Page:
BOSTON – If anyone can remember a game in which they saw as many 19 power plays without a single power-play goal, by all means let me know.
In a much anticipated matchup of two teams picked to be in the nation’s top four coming into the season, Boston University managed to kill off 12 Quinnipiac power plays en route to a 3-0 win.
A couple of those man advantages lasted for only seconds, but the Bobcats also had a startling six minutes plus of five-on-three power plays. For all that, fourth-ranked Quinnipiac only mustered 12 shots on the 12 man advantages and just 22 shots in the game.
Clearly the talented Bobcats are still adjusting to life without Sam Anas and Travis St. Denis, who scored 20 of the team’s 47 power-play goals last season, as well as defenseman Devon Toews, who led the team’s blueliners in scoring on a squad that made it all the way to the NCAA championship game.
“It’s a work in progress,” coach Rand Pecknold said. “We got cleaned out, lost a lot of good players, and we’re trying to figure it out now. Our power play struggled tonight, and I thought BU’s kill was really good. Their kids were eating pucks and had good sticks. They were really competitive, and their goaltender [freshman Jake Oettinger] was excellent.”
Another question for Quinnipiac this year is who will step up in goal now that stalwart Michael Garteig has graduated. Air Force transfer Chris Truehl started four of the first five games, but freshman Andrew Shortridge got the call for the second time in the last three games tonight and looked solid with 20 saves on 22 shots, with both of BU’s goals — before an empty-netter — coming on bang-bang plays.
“I thought he played well; he settled in,” Pecknold said. “He got a great experience, and he’s going to be a better goalie because of what happened tonight. There’s things he did well and things he can work on.”
There’s no clear sense yet as to whether one netminder or the other will get the bulk of the time between the pipes this season.
“We’ll figure it out. I’ve done it all different ways in my 23 years at Quinnipiac. I’ve had one guy carry the mail; I’ve split ’em. It always depends on what’s going to work. If you two goalies who play great, it’s a luxury if you can split them.”
While several members of both teams have come and gone, BU has now beaten Quinnipiac two seasons in a row in the only two games ever played between the two programs. In December of last season, BU managed to end Quinnipiac’s long undefeated run to start the 2015-2016 campaign.
With BU ranked No. 2 coming into this year and Quinnipiac ranked No. 3 in the USCHO preseason poll, don’t be surprised if both teams work out the bugs on their power play and meet again in a postseason game come March.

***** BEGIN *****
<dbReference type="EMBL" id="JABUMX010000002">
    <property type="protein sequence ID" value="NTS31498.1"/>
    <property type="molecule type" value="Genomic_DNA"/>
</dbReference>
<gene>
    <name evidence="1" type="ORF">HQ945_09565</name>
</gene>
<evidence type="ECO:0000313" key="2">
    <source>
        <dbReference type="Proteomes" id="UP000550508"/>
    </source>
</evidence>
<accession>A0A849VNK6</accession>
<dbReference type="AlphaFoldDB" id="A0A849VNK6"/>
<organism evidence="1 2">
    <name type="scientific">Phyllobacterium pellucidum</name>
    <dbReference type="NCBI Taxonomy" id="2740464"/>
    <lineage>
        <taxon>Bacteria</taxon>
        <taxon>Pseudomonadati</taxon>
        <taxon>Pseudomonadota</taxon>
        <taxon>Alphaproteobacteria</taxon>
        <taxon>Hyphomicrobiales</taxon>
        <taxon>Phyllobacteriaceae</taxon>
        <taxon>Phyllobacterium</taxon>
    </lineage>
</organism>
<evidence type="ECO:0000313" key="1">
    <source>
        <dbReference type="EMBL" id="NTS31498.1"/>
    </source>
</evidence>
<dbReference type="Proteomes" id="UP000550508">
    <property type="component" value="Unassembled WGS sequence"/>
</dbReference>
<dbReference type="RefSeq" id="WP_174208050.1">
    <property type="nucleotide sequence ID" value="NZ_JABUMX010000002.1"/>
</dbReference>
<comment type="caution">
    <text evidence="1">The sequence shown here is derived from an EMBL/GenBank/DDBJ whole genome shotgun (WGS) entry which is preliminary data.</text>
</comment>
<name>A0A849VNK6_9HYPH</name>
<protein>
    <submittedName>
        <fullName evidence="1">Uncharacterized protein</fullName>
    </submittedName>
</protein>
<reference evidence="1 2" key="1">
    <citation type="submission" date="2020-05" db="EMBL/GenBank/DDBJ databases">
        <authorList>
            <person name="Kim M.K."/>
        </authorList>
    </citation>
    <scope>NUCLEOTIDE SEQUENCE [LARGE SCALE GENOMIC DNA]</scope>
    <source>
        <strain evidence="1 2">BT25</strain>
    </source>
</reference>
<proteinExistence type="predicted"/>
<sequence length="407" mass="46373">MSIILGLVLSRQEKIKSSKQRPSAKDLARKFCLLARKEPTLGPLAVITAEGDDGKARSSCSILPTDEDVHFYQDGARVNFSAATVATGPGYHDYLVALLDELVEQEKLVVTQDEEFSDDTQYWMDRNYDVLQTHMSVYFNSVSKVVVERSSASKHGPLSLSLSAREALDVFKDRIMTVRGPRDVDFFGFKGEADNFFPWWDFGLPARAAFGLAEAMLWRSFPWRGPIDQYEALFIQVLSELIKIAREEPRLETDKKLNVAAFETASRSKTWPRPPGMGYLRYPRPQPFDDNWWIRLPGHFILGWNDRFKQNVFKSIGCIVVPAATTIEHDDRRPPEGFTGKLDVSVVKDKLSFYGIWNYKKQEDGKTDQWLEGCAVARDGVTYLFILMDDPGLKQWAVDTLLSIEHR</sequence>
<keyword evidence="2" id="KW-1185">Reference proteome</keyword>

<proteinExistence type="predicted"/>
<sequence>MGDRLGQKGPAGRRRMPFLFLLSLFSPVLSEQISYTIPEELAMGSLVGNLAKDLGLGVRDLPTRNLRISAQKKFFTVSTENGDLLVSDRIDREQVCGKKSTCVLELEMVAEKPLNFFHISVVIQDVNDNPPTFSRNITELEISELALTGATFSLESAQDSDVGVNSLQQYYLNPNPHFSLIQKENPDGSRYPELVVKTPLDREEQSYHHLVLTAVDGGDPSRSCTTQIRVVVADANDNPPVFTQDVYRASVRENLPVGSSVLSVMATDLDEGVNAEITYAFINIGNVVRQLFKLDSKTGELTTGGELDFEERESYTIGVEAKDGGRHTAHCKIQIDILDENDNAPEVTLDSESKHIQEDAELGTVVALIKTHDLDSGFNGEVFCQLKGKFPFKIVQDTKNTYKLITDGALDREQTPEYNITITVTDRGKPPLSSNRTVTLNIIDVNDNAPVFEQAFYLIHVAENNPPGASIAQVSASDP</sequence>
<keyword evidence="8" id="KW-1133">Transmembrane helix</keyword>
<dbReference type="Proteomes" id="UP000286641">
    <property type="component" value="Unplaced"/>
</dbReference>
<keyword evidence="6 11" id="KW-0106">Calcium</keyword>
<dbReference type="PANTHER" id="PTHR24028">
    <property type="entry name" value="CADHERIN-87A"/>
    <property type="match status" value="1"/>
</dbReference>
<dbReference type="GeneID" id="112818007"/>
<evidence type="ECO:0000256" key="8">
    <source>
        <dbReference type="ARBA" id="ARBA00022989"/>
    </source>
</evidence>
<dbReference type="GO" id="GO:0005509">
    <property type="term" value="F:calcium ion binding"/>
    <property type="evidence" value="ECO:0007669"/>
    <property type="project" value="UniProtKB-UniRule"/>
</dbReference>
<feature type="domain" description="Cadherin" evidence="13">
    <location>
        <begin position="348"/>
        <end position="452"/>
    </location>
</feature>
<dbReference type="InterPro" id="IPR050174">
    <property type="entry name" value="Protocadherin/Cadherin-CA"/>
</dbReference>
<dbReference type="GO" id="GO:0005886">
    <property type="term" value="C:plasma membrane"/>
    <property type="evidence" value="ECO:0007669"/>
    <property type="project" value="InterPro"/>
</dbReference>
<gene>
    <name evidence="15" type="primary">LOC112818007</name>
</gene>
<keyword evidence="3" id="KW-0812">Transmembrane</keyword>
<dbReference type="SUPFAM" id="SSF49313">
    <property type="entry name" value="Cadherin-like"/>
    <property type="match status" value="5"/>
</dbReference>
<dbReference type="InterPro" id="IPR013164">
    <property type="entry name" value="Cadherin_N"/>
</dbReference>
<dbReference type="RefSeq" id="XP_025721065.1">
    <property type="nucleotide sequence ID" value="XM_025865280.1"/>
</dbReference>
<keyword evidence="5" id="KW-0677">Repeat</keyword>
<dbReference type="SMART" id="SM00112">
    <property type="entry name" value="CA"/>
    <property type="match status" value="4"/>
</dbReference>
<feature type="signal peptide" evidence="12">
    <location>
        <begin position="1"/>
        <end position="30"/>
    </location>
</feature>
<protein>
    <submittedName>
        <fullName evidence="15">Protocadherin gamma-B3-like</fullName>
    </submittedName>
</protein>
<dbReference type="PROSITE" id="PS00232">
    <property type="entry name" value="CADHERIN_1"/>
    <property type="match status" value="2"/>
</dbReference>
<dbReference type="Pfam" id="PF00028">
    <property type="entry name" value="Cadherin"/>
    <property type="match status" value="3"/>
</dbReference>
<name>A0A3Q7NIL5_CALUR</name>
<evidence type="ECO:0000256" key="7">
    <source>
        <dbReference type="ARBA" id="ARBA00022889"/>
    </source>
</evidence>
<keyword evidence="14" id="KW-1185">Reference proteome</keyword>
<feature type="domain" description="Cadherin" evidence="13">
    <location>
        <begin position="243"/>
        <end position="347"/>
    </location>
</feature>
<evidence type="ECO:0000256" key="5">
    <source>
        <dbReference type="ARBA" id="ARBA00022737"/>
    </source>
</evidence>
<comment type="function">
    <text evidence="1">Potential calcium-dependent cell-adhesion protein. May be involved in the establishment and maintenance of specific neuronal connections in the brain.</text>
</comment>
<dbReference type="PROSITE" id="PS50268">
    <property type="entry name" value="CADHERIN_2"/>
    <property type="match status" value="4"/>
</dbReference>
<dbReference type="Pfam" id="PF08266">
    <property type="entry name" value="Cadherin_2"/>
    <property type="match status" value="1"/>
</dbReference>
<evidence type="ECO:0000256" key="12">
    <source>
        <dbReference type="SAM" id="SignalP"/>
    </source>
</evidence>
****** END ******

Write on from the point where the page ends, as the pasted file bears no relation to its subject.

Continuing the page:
“They’re a really good team,” BU coach David Quinn said. “I think Rand and I are trying to figure out what our teams are all about as is every coach in the country. But they’re well coached; they’ve got big, strong players; they’ve got some skill. There’s a reason they came in here with the record they had and all the hype and all the tout: Because they’re good. They’re going to be a team to reckon with come the spring.”
ECAC Hockey Results
Merrimack 5, Colgate 2
Colgate responded from one-goal deficits twice to tie up Merrimack, only to have the Warriors put the game out of reach with three unanswered even-strength goals, starting with Brett Seney’s first goal of the season with 1:28 left in the second period. Sophomore Adam Dauda scored both goals for the Raiders and now leads the team with four goals in the first five games of the season.
Clarkson 4, No. 5 UMass-Lowell 3
Playing against the No. 5 team nation on the road, Clarkson was outshot 16-8 in the first period and fell behind 2-0. But then the Golden Knights stormed back with three straight goals, only to have the River Hawks tie it up with less than nine minutes to go. Then, with just over four minutes to play, senior defenseman James de Haas scored his first goal of the season and just his 18th goal in 119 collegiate games to give Clarkson the upset victory.
No. 15 Providence 6, No. 12 St. Lawrence 3
Providence outshot St. Lawrence 39-20, and the 6-3 final reflected a similar ratio of goals. Special teams loomed large in this one, as the Friars enjoyed 14 man advantages and converted four of them, while the Saints were skunked on seven man advantages. One bright spot on special teams for the Saints was a shorthanded goal by senior Alexander Dahl.
Union 5, Niagara 2
One night after beating RIT 5-2, Union topped another Atlantic Hockey foe by the identical score. Mike Vecchione scored a career-best four goals for the Dutchmen and now leads the nation with eight goals in just six games. The senior from Saugus, Massachusetts scored just nine goals in 34 games played last year.
Rennselaer 6, RIT 3
The Engineers bounced back from a 3-3 draw against Niagara on Friday night with a convincing 6-3 win over RIT. Riley Bournabous scored twice for Rensselaer, and both goals were critical: The first was a shorthanded goal to tie the game 1-1 in the first period, and the second was a goal with less than five minutes to play that made it 5-3, basically putting the game out of reach.
Cornell 8, Brock 1 (exhibition)
In an exhibition game, Cornell blew out Brock University, an Ontario school Matt Buckles had a pair of goals for the Big Red, which outshot their north-of-the-border visitors 46-16 and piled up four goals in a span of just 3:20 in the second period.
Harvard 3, Dartmouth 3 (exhibition)
With the Ivy League schools starting regular season games a few weeks later than other teams, Harvard and Dartmouth skated to a 3-3 tie in an exhibition/scrimmage up in Hanover, N.H. The exhibition gave the teams an opportunityto get used to the newly stringent approach to officiating, as the game featured 20 power plays. Coaches Bob Gaudet and Ted Donato agreed to a three-round shootout after playing to a draw with Harvard coming out on top, 3-2.